Friday, December 11, 2009

Review of Parades and Changes Replay in The Brooklyn Rail



Here is a review I wrote of Anna Halprin's, Anne Collod's, and Morton Subotnik's Parades and Changes Replay.

"When art historians eventually look back on the aughts, I think it will be said that the predominant art form of this decade was the reenactment, works that “replay” or “redo” previous works of art or cultural texts. RoseLee Golberg’s Performa biennial, which began in 2005 and in 2009 seems largely established (if not fully armed) as a cultural institution, has been a major force in establishing the reenactment as one of today’s most relevant and important art forms.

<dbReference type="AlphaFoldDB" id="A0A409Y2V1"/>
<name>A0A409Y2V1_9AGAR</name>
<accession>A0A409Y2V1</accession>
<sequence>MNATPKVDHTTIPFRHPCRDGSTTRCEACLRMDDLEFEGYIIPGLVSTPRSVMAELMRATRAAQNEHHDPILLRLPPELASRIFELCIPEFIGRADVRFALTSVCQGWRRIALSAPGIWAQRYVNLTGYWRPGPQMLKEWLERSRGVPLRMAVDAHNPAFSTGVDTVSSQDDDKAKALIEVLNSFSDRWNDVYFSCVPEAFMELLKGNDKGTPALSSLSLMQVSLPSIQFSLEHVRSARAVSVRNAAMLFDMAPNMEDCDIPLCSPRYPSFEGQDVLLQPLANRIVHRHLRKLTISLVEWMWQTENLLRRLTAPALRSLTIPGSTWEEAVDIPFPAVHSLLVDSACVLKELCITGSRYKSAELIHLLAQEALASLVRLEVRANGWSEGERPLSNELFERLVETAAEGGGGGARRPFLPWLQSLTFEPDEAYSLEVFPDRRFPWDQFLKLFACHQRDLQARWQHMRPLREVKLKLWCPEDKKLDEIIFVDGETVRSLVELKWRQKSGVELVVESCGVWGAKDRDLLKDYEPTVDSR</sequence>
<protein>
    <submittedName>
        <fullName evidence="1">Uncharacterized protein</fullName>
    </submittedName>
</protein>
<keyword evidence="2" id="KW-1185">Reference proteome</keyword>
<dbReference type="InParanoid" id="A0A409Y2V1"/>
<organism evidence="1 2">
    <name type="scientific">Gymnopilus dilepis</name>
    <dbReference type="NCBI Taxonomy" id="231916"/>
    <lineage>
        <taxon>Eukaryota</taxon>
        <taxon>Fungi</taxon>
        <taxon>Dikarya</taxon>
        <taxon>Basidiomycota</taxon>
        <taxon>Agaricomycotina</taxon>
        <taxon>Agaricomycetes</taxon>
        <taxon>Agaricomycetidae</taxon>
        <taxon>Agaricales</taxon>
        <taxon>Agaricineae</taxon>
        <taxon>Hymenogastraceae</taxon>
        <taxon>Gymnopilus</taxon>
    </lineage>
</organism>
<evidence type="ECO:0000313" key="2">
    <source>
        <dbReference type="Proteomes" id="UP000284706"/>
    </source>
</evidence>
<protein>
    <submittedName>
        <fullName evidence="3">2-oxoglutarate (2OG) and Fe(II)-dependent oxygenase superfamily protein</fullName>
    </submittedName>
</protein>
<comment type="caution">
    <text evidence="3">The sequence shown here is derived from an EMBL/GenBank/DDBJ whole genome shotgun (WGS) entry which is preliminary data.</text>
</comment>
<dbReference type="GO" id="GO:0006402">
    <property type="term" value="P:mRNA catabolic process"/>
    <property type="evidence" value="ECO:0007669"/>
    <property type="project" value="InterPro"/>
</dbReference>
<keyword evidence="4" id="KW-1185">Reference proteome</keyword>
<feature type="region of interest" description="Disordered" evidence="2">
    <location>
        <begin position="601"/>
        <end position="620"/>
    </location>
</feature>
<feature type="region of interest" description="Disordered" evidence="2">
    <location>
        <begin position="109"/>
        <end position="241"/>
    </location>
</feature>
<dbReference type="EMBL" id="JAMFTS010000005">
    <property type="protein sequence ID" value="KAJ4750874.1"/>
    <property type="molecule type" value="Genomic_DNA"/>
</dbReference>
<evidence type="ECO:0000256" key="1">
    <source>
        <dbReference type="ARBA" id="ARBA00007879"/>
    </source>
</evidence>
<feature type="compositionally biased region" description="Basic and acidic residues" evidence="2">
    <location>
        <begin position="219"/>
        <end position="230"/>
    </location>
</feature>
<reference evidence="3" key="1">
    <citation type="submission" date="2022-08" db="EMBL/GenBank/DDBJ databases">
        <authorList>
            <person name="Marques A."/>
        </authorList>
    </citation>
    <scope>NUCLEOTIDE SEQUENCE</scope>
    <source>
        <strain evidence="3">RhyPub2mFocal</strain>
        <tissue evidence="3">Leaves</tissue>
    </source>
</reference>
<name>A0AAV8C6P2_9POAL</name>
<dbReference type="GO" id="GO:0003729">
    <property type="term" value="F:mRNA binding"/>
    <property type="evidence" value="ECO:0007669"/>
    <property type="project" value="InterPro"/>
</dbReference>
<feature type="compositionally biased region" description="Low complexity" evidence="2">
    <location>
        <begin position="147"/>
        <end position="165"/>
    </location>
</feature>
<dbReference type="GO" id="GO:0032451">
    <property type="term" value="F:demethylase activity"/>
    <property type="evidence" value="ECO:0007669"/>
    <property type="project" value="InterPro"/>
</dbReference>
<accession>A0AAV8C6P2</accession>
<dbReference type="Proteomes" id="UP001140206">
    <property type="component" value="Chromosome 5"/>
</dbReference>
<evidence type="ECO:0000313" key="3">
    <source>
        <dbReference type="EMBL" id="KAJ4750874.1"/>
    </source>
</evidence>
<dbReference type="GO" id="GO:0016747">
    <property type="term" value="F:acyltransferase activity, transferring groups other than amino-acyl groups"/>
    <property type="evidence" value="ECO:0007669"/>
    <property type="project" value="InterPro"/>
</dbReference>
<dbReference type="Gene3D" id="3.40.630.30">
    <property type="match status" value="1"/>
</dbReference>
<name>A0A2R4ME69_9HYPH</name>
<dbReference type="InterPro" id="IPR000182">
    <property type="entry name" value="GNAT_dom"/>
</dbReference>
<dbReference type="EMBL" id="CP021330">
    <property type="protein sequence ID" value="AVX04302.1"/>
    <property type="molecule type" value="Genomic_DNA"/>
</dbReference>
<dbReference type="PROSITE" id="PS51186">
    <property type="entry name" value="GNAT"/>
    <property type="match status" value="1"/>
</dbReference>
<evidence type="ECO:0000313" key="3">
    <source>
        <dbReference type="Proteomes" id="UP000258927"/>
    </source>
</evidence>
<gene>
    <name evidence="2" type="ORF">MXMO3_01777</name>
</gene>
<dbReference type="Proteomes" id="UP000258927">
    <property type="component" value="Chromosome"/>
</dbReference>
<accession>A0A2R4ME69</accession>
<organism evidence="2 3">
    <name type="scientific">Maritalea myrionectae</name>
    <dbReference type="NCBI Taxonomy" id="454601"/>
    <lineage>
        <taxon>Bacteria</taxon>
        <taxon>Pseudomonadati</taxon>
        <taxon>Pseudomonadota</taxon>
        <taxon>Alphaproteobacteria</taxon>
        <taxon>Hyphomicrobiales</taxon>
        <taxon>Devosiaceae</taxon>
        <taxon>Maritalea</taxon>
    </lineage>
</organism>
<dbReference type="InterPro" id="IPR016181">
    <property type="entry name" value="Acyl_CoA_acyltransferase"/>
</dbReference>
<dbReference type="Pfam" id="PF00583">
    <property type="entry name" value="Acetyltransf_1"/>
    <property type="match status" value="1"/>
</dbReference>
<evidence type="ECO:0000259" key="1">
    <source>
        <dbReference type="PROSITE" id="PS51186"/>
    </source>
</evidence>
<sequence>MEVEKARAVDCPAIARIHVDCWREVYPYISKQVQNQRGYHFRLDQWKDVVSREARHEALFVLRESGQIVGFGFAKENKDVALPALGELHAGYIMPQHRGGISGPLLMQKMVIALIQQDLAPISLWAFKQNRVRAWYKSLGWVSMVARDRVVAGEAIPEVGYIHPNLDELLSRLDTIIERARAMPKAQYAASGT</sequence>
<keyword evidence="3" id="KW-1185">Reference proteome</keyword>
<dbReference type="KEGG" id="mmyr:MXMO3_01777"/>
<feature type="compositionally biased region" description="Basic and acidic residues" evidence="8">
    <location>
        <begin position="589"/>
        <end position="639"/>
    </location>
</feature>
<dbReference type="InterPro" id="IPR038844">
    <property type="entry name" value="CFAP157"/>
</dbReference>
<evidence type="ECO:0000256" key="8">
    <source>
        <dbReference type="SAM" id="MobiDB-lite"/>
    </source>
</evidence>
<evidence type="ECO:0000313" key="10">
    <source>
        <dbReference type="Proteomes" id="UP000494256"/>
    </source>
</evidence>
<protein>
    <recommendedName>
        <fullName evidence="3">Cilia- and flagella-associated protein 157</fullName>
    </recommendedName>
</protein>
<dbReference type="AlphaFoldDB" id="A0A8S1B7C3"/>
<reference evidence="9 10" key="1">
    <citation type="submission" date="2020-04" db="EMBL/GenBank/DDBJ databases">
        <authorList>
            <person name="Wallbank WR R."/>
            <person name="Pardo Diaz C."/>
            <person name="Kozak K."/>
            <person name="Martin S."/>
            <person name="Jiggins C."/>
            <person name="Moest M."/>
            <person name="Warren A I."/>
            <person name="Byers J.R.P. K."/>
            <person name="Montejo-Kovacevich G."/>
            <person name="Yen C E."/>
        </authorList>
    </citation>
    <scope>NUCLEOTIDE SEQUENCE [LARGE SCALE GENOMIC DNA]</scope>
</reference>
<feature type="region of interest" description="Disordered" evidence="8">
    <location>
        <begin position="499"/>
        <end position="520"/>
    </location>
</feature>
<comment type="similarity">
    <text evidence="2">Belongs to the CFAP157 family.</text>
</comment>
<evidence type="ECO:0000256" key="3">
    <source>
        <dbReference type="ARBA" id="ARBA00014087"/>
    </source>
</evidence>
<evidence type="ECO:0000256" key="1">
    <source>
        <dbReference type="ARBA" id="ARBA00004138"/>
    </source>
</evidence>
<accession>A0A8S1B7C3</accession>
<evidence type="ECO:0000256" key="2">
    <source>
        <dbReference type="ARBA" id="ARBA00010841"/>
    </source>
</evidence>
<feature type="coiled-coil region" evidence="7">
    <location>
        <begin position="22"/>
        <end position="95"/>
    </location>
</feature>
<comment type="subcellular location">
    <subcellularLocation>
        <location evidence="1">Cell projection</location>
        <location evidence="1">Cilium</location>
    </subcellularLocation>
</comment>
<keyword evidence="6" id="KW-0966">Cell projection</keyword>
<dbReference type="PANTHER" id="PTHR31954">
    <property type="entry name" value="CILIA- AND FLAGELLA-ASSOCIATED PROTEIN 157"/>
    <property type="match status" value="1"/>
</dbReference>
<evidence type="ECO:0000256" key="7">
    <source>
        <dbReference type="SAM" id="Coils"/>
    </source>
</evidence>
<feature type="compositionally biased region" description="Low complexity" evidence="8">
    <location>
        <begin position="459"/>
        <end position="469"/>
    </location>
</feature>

While the reenactment can have many uses, one of the primary ways it’s been used is to revivify events that would seem lost to the present, and to root these events firmly in materials from the past—documents, artifacts, relics, and the memories of surviving artists and participants. Attending choreographer Anne Collod’s replay of Anna Halprin’s 1965 collaboration with Morton Subotnick, Parades and Changes, I was aware of a work from the past being reconstructed for our present."

2 comments:

Stan Apps said...

You're right--this has been the decade of reenactments. Man, good thing it's over.

Thom Donovan said...

ha ha!

yeah, but seriously, it is curious why the reenactment took hold in the 00s...

--Thom